Hale quoted deceased WCOTC founder Ben Klassen saying that the "Jewish Occupational Government" were criminals violating the Constitution and that "we can…treat them like the criminal dogs they are and take the law into our own hands."

Although Hale announced that he had appealed the decision to the U.S. Supreme Court, he claimed that he had neither "the power nor the desire to change our religion to meet the dictates of a corrupt judge," and accused Judge Lefkow of becoming "part of the criminal conspiracy" to destroy rights.

Hale continued his offensive against the injunction with a press release in early December in which he stated that any confiscation order was a violation of the Constitution that should be opposed "by whatever means," and reiterated that the injunction placed the WCOTC in a state of war. To one local reporter, he characterized the injunction as "fighting words," and said it must "be resisted by any means necessary."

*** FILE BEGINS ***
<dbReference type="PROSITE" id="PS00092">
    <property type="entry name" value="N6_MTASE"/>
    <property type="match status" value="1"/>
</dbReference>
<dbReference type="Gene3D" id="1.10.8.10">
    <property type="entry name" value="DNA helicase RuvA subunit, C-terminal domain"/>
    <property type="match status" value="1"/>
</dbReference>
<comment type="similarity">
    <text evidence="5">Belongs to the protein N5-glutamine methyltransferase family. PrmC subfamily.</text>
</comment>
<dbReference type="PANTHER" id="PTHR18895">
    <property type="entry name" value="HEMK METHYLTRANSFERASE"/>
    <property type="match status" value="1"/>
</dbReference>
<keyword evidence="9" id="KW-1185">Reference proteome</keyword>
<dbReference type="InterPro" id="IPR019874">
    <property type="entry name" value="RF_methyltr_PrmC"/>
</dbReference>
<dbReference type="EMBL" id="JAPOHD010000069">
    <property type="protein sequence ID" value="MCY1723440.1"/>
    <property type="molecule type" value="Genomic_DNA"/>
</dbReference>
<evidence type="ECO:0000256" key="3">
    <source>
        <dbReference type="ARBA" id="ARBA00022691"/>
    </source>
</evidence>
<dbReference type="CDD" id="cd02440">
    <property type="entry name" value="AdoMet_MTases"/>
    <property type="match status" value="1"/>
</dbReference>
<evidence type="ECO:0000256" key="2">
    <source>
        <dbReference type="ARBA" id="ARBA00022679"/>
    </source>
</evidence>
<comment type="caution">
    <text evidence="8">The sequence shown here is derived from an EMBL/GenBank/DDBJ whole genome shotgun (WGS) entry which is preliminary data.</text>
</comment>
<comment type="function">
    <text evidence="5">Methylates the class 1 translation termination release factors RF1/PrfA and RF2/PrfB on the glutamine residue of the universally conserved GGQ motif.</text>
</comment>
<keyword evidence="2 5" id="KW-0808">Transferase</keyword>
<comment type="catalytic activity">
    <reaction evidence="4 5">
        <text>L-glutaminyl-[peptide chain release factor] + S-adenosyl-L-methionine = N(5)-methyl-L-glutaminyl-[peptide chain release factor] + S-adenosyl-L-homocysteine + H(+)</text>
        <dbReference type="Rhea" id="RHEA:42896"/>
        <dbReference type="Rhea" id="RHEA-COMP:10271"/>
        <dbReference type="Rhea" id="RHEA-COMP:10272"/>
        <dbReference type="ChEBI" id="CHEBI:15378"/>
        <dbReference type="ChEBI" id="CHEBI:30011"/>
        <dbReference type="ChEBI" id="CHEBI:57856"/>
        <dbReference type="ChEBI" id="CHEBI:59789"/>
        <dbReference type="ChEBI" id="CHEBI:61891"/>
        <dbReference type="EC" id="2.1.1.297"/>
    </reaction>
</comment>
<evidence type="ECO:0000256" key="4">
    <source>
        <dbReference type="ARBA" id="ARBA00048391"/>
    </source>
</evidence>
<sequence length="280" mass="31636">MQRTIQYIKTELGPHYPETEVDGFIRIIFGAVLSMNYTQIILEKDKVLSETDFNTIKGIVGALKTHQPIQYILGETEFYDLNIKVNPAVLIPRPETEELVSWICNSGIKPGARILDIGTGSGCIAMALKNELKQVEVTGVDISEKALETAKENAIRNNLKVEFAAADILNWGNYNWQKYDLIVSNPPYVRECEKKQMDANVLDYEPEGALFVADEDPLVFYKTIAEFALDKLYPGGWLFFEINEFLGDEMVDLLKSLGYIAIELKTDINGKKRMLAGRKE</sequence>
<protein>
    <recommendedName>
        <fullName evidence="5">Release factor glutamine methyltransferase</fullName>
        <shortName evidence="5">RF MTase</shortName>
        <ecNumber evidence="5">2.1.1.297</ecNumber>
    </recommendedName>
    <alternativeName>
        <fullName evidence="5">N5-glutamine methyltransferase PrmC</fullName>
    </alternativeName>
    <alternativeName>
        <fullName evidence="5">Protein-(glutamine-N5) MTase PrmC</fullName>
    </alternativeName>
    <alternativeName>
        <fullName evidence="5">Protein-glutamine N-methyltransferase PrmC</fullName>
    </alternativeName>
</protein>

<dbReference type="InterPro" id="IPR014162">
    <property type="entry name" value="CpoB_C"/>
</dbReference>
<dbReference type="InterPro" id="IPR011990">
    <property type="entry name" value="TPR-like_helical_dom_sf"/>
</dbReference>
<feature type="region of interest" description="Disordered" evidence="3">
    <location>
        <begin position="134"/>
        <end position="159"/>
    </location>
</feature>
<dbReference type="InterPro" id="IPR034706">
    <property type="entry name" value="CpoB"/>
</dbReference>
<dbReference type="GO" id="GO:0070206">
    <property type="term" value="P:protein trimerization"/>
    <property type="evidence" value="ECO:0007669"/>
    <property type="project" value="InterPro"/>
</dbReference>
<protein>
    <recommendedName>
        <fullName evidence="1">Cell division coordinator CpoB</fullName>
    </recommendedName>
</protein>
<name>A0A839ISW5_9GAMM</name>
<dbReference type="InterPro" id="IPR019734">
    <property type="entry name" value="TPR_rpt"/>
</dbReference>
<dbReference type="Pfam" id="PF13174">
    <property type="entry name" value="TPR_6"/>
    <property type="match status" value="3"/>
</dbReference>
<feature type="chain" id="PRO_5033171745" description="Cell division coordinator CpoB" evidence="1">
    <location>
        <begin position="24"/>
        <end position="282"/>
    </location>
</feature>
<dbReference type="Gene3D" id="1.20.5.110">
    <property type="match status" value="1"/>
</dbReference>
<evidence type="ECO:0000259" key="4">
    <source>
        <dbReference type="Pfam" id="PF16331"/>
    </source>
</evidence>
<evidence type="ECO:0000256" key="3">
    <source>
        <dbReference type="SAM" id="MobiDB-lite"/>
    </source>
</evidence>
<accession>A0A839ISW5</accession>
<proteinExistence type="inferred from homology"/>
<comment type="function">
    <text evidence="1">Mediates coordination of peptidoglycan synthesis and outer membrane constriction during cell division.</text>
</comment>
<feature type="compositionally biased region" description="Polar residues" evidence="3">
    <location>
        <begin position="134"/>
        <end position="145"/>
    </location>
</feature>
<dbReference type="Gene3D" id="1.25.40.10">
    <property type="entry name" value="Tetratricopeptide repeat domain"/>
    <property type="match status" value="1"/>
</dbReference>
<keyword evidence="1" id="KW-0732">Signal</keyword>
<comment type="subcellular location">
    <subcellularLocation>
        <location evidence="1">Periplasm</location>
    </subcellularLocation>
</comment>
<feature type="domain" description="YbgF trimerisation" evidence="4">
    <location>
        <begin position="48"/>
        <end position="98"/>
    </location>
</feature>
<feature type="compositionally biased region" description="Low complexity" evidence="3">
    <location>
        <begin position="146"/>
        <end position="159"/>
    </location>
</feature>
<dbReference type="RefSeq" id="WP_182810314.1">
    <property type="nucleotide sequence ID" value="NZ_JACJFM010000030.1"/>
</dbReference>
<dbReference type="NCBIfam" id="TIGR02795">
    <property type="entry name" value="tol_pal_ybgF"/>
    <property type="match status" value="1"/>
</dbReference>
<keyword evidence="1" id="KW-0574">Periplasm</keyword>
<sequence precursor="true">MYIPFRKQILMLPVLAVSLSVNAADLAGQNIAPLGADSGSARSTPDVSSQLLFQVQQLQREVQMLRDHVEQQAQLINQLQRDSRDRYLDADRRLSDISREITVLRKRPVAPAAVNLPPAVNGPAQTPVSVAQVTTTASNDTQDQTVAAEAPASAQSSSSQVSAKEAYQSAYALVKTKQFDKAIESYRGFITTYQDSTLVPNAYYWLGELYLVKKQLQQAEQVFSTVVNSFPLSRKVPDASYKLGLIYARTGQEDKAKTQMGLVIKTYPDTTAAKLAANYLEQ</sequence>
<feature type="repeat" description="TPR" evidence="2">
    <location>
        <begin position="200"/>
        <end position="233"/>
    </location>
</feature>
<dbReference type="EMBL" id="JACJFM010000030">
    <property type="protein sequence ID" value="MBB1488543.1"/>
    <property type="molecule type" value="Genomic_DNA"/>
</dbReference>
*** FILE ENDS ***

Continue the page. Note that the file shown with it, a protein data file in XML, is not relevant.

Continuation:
While Hale gave interviews, WCOTC members debated the implications of the court order and possible responses. Many were clearly agitated, so much so that one Illinois member, Scott Ronald Gulbranson, had to quiet them. In a Creativity newsletter, he said that "anybody who has thought about getting his guns needs to remember to calm down," and suggested that if the WCOTC did resort to "guerrilla style warfare," it would lose.

Hale, though, had his own plans. On December 6, 2002, he announced to his followers that he was moving the "World Headquarters" of the WCOTC to Riverton, Wyoming, home to one of Hale's most loyal followers, Thomas Kroenke (promoted to "Hasta Primus," or Hale's chief assistant).